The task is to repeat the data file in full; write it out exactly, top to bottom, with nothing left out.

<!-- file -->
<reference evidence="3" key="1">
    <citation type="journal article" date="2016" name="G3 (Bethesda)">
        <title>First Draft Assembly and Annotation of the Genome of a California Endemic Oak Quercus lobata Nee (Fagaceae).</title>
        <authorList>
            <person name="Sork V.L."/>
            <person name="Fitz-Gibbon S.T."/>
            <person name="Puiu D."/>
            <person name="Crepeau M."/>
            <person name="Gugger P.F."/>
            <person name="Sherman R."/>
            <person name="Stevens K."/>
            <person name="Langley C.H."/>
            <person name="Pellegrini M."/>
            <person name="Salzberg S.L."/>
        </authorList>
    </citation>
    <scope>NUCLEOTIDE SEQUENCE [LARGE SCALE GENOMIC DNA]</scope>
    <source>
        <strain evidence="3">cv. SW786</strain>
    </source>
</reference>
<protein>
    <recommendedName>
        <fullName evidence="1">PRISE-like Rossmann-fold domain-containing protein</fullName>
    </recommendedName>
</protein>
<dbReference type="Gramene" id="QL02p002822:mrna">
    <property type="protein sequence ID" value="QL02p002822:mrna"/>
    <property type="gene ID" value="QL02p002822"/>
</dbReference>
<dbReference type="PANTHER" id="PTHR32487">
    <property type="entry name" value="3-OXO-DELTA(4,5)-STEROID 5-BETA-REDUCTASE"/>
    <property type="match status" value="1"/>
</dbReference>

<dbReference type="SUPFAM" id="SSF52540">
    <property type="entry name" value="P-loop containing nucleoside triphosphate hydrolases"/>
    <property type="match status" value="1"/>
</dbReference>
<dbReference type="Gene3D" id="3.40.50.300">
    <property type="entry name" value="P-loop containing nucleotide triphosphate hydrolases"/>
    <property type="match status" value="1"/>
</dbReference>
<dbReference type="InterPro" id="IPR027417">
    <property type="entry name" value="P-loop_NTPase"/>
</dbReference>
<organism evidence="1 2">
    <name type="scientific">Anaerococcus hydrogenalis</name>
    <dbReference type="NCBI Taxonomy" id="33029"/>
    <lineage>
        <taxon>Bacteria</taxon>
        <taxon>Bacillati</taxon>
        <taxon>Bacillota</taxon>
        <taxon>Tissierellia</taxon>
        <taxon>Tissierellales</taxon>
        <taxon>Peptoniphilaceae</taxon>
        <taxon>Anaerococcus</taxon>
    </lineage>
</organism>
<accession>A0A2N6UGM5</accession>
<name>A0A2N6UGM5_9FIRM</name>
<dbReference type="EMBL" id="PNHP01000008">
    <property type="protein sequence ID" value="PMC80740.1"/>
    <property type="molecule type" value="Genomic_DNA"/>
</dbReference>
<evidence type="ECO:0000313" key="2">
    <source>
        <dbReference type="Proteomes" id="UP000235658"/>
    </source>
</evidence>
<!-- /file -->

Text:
<reference evidence="3" key="1">
    <citation type="journal article" date="2016" name="G3 (Bethesda)">
        <title>First Draft Assembly and Annotation of the Genome of a California Endemic Oak Quercus lobata Nee (Fagaceae).</title>
        <authorList>
            <person name="Sork V.L."/>
            <person name="Fitz-Gibbon S.T."/>
            <person name="Puiu D."/>
            <person name="Crepeau M."/>
            <person name="Gugger P.F."/>
            <person name="Sherman R."/>
            <person name="Stevens K."/>
            <person name="Langley C.H."/>
            <person name="Pellegrini M."/>
            <person name="Salzberg S.L."/>
        </authorList>
    </citation>
    <scope>NUCLEOTIDE SEQUENCE [LARGE SCALE GENOMIC DNA]</scope>
    <source>
        <strain evidence="3">cv. SW786</strain>
    </source>
</reference>
<protein>
    <recommendedName>
        <fullName evidence="1">PRISE-like Rossmann-fold domain-containing protein</fullName>
    </recommendedName>
</protein>
<dbReference type="Gramene" id="QL02p002822:mrna">
    <property type="protein sequence ID" value="QL02p002822:mrna"/>
    <property type="gene ID" value="QL02p002822"/>
</dbReference>
<dbReference type="PANTHER" id="PTHR32487">
    <property type="entry name" value="3-OXO-DELTA(4,5)-STEROID 5-BETA-REDUCTASE"/>
    <property type="match status" value="1"/>
</dbReference>

<dbReference type="SUPFAM" id="SSF52540">
    <property type="entry name" value="P-loop containing nucleoside triphosphate hydrolases"/>
    <property type="match status" value="1"/>
</dbReference>
<dbReference type="Gene3D" id="3.40.50.300">
    <property type="entry name" value="P-loop containing nucleotide triphosphate hydrolases"/>
    <property type="match status" value="1"/>
</dbReference>
<dbReference type="InterPro" id="IPR027417">
    <property type="entry name" value="P-loop_NTPase"/>
</dbReference>
<organism evidence="1 2">
    <name type="scientific">Anaerococcus hydrogenalis</name>
    <dbReference type="NCBI Taxonomy" id="33029"/>
    <lineage>
        <taxon>Bacteria</taxon>
        <taxon>Bacillati</taxon>
        <taxon>Bacillota</taxon>
        <taxon>Tissierellia</taxon>
        <taxon>Tissierellales</taxon>
        <taxon>Peptoniphilaceae</taxon>
        <taxon>Anaerococcus</taxon>
    </lineage>
</organism>
<accession>A0A2N6UGM5</accession>
<name>A0A2N6UGM5_9FIRM</name>
<dbReference type="EMBL" id="PNHP01000008">
    <property type="protein sequence ID" value="PMC80740.1"/>
    <property type="molecule type" value="Genomic_DNA"/>
</dbReference>
<evidence type="ECO:0000313" key="2">
    <source>
        <dbReference type="Proteomes" id="UP000235658"/>
    </source>
</evidence>